Ultrasound abortion in Ky. passes Senate, moves to House

by Vanessa Garcia Rodriguez, |
An miscarried unborn child at 12 weeks 5 days. | Kentucky Right to Life/FACEBOOK

FRANKFORT, KY. (Christian Examiner) -- The Kentucky Senate passed a bill last week requiring an ultrasound be provided to abortion seekers before conducting the procedure as "an act relating to full disclosure in public safety."

According to the Ledger-Enquirer, the Republican-led Senate passed the bill, SB7, with a 31-5 vote Thursday, Feb.5, just hours after being approved by the Kentucky's Senate committee.

Though the bill was widely received in the Senate, similar legislature has failed to succeed in the Democratic-led House because of "duplicitous leadership," Kentucky Right to Life spokesman and the organization's Assistant Director, Michael Janocik told the Christian Examiner.

Janocik, who is also a registered lobbyist for KRL, said failed attempts to pass the bill had resulted from "regrettable house leadership" and was hopeful that new leadership this year would keep the bill from being killed by committee before reaching the House floor for a vote.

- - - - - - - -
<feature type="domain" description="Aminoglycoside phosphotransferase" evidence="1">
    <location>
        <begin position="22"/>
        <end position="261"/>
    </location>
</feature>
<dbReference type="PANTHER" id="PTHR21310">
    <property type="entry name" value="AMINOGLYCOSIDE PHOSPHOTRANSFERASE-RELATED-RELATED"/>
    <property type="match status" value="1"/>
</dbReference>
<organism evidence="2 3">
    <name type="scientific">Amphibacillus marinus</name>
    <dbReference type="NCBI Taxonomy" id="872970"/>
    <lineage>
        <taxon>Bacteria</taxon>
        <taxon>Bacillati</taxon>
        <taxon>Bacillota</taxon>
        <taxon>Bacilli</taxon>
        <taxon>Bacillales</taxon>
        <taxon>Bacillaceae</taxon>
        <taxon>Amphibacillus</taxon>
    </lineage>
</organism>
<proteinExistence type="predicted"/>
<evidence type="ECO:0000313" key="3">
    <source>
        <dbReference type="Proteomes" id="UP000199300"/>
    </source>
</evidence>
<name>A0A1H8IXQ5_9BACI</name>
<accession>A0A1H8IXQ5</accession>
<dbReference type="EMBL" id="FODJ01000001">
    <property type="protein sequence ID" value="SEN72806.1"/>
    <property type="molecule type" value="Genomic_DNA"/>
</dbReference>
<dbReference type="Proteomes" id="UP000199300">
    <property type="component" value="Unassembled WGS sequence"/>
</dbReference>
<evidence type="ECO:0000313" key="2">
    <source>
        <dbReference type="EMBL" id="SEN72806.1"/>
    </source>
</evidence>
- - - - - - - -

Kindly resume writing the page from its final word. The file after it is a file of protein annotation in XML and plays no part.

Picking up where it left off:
"I have no doubt if (the bill) hit the house floor it would pas 85 to 15 and include a majority of the democrats at the very least," Janocik said "That would be the worst case scenario and I could see it getting as high as 92 votes."

Should the bill pass, doctors could be fined up to $100,000 the first time they violate the law and up to $250,000 for violating the regulation more than once.

Opponents of the bill argue in addition to interfering with doctor patient relationships, such requirements are costly. However, Janocik claims the ultrasounds are already being performed as part of the procedure.

"All this bill does is require abortionists to briefly turn the screen around explain to a woman what she is seeing in the ultrasound."

The State Journal reported Republican Sen. Julie Raque Adams of Louisville testified before the Senate Standing Committee on Veterans, Military Affairs and Public Protection in support of the bill telling the legislators the bill intended to ensure women are provided proper medical treatment.

"This is a very common sense bill, widely supported poll after poll," Janocik said. " I wish house leadership would allow their representatives to reflect the wishes of their constituents."

According to Janocik, as of Monday, Feb. 9 the bill had not yet been assigned to a committee and its future would be determined in the next few weeks.